Editors Note: This story originally ran August 19.
Monday’s solar eclipse is a cosmically big show, and the media is giving the celestial phenomena the star treatment. The eclipse will allow everyone in the continental U.S. an opportunity to see at least a partial blockage of the sun by the moon, cloud cover permitting. The full 73-mile-wide lunar shadow will take 1 hour and 33 minutes to travel from Oregon to South Carolina.
If you can’t get outside to see the first U.S. total eclipse in nearly 40 years (or if you’re not in one of the 14 states that will fully experience it), here are TV and online plans for your viewing pleasure:
- CBS will feature a full day of coverage, starting with CBS This Morning at 7 AM ET. Expert interviews and reports from the cities where the eclipse is anticipated to be most visible are on tap. CBSN, the 24-hour streaming news service, starts live coverage at noon from around the country, with a two-hour special kicking off at 1 PM ET. The CBS Evening News caps the day with a live report from Carbondale, IL, the closest city to the point of greatest duration for the eclipse. CBS social media will have real-time updates on the @CBSNews, @CBSEveningNews, and @CBSThisMorning Twitter accounts, all using the hashtag #CBSEclipse. The live reports from CBSN will be livestreamed on the CBS News Facebook page.
- ABC will present two hours of live coverage, including visiting viewing parties around the nation from correspondents. ABCNews.com’s various social media accounts promise to be active, with World News Tonight anchor David Muir leading live coverage starting at 1 PM ET.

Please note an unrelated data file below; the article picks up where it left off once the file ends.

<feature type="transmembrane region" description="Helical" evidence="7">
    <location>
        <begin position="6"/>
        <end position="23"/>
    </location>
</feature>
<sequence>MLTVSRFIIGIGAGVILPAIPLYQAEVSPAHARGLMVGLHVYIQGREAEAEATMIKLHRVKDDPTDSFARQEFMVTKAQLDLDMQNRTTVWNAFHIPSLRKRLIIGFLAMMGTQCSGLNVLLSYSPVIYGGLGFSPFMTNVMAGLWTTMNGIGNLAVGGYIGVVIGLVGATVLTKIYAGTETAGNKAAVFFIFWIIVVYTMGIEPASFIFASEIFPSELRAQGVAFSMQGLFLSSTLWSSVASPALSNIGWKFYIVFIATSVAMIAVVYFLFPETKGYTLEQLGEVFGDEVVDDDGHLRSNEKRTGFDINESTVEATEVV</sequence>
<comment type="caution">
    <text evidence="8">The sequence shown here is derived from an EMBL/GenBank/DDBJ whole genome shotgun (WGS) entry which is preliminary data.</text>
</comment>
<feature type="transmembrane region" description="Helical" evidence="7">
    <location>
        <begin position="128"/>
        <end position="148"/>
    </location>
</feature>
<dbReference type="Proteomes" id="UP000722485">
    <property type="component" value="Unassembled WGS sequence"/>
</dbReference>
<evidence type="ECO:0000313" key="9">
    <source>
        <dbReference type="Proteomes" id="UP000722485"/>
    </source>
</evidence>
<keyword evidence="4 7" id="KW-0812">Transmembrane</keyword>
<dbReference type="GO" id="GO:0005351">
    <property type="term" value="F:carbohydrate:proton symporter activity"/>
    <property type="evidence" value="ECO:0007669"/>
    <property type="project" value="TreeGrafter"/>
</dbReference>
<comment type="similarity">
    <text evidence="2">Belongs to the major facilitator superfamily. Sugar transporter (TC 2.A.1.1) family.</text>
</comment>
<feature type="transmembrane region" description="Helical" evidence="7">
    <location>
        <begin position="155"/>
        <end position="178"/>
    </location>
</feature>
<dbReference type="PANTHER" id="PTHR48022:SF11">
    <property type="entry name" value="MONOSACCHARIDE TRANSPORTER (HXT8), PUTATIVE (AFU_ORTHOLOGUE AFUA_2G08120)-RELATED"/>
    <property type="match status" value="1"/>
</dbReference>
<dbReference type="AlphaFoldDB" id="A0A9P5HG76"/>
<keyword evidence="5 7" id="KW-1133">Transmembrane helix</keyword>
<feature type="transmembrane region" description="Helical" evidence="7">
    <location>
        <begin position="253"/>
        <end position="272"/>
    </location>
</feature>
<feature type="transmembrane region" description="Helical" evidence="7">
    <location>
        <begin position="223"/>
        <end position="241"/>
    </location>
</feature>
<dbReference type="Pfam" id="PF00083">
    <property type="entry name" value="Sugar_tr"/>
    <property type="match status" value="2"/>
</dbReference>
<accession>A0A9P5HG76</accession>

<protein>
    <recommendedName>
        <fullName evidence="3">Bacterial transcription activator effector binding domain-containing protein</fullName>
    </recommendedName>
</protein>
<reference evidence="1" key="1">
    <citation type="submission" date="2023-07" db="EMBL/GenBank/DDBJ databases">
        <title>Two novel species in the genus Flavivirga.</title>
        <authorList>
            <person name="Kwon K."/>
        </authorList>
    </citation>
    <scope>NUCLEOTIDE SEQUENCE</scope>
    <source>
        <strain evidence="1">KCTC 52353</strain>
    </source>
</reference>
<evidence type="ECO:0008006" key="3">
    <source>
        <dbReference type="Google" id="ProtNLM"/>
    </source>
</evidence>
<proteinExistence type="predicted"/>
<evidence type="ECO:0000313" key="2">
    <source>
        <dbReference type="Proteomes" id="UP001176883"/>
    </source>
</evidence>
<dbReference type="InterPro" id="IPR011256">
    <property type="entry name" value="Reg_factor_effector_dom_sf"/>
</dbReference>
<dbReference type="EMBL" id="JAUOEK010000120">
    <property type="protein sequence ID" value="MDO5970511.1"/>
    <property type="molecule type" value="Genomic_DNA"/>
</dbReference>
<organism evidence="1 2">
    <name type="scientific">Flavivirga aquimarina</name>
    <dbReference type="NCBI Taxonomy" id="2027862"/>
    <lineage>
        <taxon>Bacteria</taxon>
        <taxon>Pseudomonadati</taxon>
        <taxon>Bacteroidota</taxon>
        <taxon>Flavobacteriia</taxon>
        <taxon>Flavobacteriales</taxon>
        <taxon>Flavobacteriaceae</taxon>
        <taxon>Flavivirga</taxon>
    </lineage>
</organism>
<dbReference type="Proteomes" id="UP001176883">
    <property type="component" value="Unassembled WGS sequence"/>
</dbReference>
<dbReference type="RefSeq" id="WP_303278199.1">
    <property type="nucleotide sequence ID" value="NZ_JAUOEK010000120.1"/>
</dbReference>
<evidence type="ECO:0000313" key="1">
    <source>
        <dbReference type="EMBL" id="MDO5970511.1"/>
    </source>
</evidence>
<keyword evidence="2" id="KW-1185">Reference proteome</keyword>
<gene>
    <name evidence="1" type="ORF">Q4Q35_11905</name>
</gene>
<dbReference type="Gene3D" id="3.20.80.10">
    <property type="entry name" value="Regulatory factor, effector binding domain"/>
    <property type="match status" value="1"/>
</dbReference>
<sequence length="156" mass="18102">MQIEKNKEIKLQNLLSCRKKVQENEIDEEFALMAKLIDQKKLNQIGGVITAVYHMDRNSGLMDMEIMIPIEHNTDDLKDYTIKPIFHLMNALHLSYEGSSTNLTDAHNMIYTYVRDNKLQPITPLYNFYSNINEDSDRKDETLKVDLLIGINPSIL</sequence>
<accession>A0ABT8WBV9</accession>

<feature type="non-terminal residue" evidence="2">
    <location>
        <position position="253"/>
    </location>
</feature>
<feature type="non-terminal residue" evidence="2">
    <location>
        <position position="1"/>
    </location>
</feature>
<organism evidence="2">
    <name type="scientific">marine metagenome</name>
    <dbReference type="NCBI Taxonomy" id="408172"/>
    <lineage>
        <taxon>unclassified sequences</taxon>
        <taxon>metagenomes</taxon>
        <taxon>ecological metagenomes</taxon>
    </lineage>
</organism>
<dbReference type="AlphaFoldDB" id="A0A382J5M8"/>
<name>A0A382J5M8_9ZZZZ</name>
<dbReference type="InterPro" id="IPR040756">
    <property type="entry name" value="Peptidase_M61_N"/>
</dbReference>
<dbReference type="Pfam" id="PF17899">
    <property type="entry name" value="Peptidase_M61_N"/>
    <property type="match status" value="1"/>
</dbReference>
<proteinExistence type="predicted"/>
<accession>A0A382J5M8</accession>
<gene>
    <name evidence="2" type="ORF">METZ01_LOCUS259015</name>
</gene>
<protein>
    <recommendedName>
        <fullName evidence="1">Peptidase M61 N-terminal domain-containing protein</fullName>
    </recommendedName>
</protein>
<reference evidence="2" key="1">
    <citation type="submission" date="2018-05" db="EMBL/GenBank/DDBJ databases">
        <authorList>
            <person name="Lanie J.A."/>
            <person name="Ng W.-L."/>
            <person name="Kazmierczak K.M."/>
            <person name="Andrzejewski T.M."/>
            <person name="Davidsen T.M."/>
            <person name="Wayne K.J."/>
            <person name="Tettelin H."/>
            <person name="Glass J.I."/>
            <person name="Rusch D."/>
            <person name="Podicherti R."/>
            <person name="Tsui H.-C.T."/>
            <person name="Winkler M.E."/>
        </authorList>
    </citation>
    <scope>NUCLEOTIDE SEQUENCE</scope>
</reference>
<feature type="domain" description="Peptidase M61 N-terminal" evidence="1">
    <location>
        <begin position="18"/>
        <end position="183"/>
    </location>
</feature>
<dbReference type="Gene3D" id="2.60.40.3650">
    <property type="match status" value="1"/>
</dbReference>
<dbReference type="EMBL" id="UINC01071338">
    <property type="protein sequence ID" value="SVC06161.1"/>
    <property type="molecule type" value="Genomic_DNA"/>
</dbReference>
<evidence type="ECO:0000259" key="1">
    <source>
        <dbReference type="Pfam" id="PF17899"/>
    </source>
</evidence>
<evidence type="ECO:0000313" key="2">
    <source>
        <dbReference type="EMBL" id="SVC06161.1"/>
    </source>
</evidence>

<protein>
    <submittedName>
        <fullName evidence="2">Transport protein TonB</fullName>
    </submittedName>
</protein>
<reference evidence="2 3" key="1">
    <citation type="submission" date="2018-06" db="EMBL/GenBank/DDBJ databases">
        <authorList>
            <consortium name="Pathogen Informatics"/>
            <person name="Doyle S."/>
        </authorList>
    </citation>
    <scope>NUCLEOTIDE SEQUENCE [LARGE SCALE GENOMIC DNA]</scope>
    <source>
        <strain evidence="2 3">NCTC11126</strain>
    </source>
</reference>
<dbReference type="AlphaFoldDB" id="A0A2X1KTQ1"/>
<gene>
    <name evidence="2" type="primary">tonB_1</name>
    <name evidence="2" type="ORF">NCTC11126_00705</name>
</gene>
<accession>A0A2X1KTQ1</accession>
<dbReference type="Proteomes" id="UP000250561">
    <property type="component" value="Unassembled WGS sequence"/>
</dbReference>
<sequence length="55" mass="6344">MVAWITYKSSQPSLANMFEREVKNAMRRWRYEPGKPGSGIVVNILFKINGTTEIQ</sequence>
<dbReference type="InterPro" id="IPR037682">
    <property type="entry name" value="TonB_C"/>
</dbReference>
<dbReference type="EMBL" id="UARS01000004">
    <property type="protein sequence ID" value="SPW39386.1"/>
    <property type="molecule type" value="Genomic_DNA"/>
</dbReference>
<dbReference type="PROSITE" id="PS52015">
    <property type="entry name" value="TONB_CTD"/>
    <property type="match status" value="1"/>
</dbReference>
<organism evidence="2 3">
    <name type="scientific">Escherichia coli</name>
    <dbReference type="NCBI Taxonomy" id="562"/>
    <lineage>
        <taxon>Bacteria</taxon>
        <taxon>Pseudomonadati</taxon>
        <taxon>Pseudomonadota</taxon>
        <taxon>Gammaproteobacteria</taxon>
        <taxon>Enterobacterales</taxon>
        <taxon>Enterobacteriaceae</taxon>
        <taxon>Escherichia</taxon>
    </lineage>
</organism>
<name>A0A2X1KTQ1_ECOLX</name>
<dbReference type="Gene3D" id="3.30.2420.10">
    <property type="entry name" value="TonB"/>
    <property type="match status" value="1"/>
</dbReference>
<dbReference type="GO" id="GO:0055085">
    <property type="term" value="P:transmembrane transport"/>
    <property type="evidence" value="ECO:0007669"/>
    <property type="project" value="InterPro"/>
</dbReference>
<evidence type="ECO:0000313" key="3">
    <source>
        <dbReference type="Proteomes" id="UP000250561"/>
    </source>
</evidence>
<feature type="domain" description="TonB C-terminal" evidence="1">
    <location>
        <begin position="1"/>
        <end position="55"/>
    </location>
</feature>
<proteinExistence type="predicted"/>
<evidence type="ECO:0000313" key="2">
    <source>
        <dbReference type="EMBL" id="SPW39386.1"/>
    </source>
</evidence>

- NBC will have Today’s Al Roker live from the USS Yorktown in Charleston, SC, the last city in the eclipse path. NBC also has live coverage with Lester Holt hosting special reports at 1 PM and 2 PM ET, as correspondents weigh-in from Oregon, Illinois, Wyoming and South Carolina.
- Fox News will break into the Fox News Channel beginning at noon ET with updates, highlighted by NASA footage and observatories’ observations.
- CNN is offering a package called Eclipse Of The Century, which includes two hours of livestreaming. A unique twist is coverage accessible in virtual reality through Oculus and other headsets, all beginning at 1 PM ET.
- Telemundo coverage is headlined by live coast-to-coast coverage billed as Al Rojo Vivo Edicion Especial: El Gran Eclipse. The network also features continuous programming on Un Nuevo Dia, Suelta la Sopa, Al Rojo Vivo con Maria Celeste and Noticias Telemundo. Social media, digital properties and mobile apps will also be active, with NASA’s real-time broadcast also available online.
- The PBS science series NOVA will premiere a documentary, Eclipse Over America, that explains why and how eclipses occur. Images from the actual event will be incorporated into the documentary.
- Over at the Science Channel, live coverage from Madras, OR starts at noon ET. Astronomers and educators from the Lowell Observatory will offer commentary on the eclipse.
- NASA is blasting-off with hours of coverage on NASA Television starting at noon ET. Livestreaming of the eclipse begins at 1 PM ET, with images from satellites, research aircraft, high-altitude balloons and modified telescopes highlighting the presentations.
- MTV, which annually honors its VMA award-winners with a Moonman statue, will have live events for fans that offer free VMA eclipse-viewing glasses and astronaut ice cream. Live coverage from Times Square will also feature giveaways.
- Coverage of the eclipse via YouTube will be available on channels from The Weather Channel, Discovery’s Science Channel, Univision, Washington Post, TIME, and the Exploratorium.
- Facebook will do a Facebook Live simulcast with NASA TV.